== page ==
ERCP findings (A, B), Fasciola hepatica adult worm (C), and eggs (D). (A) ERCP showing a linear filling defect within the mid-portion of the common bile duct (CBD). (B) After endoscopic sphincterotomy, a live F. hepatica worm could be removed. (C) An adult worm of F. hepatica recovered from this patient, damaged partially. (D) Two eggs of F. hepatica extracted from the uterus of a worm from this patient.
Fig. 3
A phylogenetic tree based on ITS-1 gene sequences exploring the relationships among our specimen (F. hepatica; Korea), F. hepatica (GenBank), and F. gigantica (GenBank). Note that our specimen and F. hepatica in GenBank have 100% homology, whereas ours and F. gigantica have 99% similarity.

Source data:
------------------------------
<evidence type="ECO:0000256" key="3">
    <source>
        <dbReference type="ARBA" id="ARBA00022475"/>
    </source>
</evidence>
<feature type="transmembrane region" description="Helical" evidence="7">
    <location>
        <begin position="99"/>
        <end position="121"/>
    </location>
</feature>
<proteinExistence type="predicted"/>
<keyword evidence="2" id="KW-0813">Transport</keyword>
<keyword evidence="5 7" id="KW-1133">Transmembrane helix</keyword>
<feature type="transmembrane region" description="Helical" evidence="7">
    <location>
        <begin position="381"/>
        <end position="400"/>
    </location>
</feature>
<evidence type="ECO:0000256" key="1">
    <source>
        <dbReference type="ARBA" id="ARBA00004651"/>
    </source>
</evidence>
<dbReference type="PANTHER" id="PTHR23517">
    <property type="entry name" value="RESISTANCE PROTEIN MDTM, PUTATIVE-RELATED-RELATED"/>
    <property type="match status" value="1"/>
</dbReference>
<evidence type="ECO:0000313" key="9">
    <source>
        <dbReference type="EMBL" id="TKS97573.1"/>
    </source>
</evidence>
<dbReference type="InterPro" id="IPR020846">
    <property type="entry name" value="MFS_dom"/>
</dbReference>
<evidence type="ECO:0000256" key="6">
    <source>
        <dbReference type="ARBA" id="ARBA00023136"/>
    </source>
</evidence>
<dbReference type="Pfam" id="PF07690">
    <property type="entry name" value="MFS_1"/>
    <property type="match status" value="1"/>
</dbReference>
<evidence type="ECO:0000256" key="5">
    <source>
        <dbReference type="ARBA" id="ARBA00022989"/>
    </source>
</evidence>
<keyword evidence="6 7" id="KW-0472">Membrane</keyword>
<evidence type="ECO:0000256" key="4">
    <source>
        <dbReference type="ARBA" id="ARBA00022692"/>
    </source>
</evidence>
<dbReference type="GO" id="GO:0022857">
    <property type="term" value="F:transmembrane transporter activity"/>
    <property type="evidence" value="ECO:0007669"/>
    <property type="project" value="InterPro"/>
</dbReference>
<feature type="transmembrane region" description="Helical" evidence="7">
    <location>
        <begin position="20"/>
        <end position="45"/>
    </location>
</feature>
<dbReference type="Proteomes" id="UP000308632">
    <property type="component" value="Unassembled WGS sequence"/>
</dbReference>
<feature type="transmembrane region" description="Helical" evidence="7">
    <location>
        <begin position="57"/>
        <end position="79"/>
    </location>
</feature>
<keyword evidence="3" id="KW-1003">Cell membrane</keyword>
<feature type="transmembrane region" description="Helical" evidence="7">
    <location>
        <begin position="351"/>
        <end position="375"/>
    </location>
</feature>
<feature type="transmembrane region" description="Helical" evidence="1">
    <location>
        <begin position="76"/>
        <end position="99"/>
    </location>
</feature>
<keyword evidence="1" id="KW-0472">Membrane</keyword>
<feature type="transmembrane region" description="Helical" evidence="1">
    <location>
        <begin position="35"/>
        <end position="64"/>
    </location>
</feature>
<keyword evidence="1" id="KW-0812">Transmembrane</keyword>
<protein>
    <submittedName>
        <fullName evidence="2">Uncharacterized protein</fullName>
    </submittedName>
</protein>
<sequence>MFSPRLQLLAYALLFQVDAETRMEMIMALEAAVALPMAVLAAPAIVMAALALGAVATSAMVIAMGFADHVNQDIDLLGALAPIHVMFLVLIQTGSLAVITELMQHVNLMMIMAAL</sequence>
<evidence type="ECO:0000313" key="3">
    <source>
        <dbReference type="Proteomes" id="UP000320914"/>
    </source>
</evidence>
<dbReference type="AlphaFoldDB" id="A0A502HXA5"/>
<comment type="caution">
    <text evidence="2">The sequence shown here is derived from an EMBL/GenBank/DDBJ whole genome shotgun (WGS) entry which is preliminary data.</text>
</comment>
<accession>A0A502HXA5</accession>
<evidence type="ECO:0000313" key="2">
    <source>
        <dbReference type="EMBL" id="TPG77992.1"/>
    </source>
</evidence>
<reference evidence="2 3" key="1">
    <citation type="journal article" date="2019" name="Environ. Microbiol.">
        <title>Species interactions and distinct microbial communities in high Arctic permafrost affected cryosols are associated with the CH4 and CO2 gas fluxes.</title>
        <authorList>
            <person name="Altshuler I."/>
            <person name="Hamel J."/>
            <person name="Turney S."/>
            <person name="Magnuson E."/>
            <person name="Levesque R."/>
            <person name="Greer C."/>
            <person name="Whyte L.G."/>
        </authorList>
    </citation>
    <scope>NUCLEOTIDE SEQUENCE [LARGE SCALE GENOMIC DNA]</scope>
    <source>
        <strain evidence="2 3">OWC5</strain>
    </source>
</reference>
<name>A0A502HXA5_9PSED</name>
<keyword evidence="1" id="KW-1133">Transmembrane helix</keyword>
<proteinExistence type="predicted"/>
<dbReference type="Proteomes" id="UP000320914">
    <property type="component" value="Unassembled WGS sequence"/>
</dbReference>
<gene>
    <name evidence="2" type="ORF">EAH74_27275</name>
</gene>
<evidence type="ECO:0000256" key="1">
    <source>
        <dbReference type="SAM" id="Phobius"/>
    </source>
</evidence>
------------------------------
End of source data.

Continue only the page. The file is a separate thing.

Table 1.
Nucleotide comparison at 6 variable sites of ITS-1 region of Fasciola spp. from Korea and 7 other countries
Species Locality (GenBank Accession no.) Nucleotide sites of ITS-1 region
92 219 309 403 481 501
F. hepatica Ireland (AB514850) T C A C T C
Australia (AB514949) T C A C T C
China (AB514851) T C A C T C
Uruguay (AB514847) T C A C T C
F. hepatica Korea T C A C T C
F. gigantica Thailand (AB514853) C T T T A T
Vietnam (AB514856) C T T T A T
Zambia (AB514855) C T T T A T